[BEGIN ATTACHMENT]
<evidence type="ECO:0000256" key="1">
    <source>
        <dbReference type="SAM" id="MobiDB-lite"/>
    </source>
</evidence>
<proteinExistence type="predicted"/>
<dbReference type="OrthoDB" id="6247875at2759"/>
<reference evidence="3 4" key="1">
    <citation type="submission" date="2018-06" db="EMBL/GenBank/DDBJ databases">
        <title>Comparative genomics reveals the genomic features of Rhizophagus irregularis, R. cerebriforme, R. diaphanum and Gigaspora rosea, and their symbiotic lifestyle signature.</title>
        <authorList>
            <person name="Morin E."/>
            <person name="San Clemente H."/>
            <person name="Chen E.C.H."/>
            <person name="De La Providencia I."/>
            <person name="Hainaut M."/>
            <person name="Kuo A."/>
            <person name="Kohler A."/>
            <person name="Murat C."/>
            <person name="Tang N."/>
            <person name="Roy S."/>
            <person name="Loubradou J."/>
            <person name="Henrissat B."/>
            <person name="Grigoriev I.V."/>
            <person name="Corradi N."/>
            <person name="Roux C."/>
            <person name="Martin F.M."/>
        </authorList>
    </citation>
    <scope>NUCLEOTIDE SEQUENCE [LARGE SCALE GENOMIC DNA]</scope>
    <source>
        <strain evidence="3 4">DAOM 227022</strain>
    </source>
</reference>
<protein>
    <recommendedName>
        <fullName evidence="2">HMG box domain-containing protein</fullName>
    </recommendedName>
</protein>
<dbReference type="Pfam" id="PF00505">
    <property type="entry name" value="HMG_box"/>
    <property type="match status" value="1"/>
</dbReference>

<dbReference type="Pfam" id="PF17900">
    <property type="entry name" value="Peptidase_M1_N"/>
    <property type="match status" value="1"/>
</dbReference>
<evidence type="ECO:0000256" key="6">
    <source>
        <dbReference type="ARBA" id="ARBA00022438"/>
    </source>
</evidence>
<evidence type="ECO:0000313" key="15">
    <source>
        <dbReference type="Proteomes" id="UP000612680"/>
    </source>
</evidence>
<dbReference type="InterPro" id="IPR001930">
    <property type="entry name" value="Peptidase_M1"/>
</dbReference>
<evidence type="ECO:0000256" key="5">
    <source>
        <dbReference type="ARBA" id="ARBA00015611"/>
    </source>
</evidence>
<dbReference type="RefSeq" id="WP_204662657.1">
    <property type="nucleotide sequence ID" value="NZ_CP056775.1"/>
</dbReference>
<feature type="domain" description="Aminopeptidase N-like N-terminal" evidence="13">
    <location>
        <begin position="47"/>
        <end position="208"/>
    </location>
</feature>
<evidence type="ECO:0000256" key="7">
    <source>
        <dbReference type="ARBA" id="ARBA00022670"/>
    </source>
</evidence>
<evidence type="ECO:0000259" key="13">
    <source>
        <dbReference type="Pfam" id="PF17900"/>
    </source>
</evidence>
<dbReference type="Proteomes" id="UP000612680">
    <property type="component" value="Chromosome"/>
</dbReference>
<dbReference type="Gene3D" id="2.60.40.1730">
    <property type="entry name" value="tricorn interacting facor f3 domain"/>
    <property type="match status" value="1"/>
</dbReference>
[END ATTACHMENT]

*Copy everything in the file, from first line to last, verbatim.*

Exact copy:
<evidence type="ECO:0000256" key="1">
    <source>
        <dbReference type="SAM" id="MobiDB-lite"/>
    </source>
</evidence>
<proteinExistence type="predicted"/>
<dbReference type="OrthoDB" id="6247875at2759"/>
<reference evidence="3 4" key="1">
    <citation type="submission" date="2018-06" db="EMBL/GenBank/DDBJ databases">
        <title>Comparative genomics reveals the genomic features of Rhizophagus irregularis, R. cerebriforme, R. diaphanum and Gigaspora rosea, and their symbiotic lifestyle signature.</title>
        <authorList>
            <person name="Morin E."/>
            <person name="San Clemente H."/>
            <person name="Chen E.C.H."/>
            <person name="De La Providencia I."/>
            <person name="Hainaut M."/>
            <person name="Kuo A."/>
            <person name="Kohler A."/>
            <person name="Murat C."/>
            <person name="Tang N."/>
            <person name="Roy S."/>
            <person name="Loubradou J."/>
            <person name="Henrissat B."/>
            <person name="Grigoriev I.V."/>
            <person name="Corradi N."/>
            <person name="Roux C."/>
            <person name="Martin F.M."/>
        </authorList>
    </citation>
    <scope>NUCLEOTIDE SEQUENCE [LARGE SCALE GENOMIC DNA]</scope>
    <source>
        <strain evidence="3 4">DAOM 227022</strain>
    </source>
</reference>
<protein>
    <recommendedName>
        <fullName evidence="2">HMG box domain-containing protein</fullName>
    </recommendedName>
</protein>
<dbReference type="Pfam" id="PF00505">
    <property type="entry name" value="HMG_box"/>
    <property type="match status" value="1"/>
</dbReference>

<dbReference type="Pfam" id="PF17900">
    <property type="entry name" value="Peptidase_M1_N"/>
    <property type="match status" value="1"/>
</dbReference>
<evidence type="ECO:0000256" key="6">
    <source>
        <dbReference type="ARBA" id="ARBA00022438"/>
    </source>
</evidence>
<evidence type="ECO:0000313" key="15">
    <source>
        <dbReference type="Proteomes" id="UP000612680"/>
    </source>
</evidence>
<dbReference type="InterPro" id="IPR001930">
    <property type="entry name" value="Peptidase_M1"/>
</dbReference>
<evidence type="ECO:0000256" key="5">
    <source>
        <dbReference type="ARBA" id="ARBA00015611"/>
    </source>
</evidence>
<dbReference type="RefSeq" id="WP_204662657.1">
    <property type="nucleotide sequence ID" value="NZ_CP056775.1"/>
</dbReference>
<feature type="domain" description="Aminopeptidase N-like N-terminal" evidence="13">
    <location>
        <begin position="47"/>
        <end position="208"/>
    </location>
</feature>
<evidence type="ECO:0000256" key="7">
    <source>
        <dbReference type="ARBA" id="ARBA00022670"/>
    </source>
</evidence>
<evidence type="ECO:0000259" key="13">
    <source>
        <dbReference type="Pfam" id="PF17900"/>
    </source>
</evidence>
<dbReference type="Proteomes" id="UP000612680">
    <property type="component" value="Chromosome"/>
</dbReference>
<dbReference type="Gene3D" id="2.60.40.1730">
    <property type="entry name" value="tricorn interacting facor f3 domain"/>
    <property type="match status" value="1"/>
</dbReference>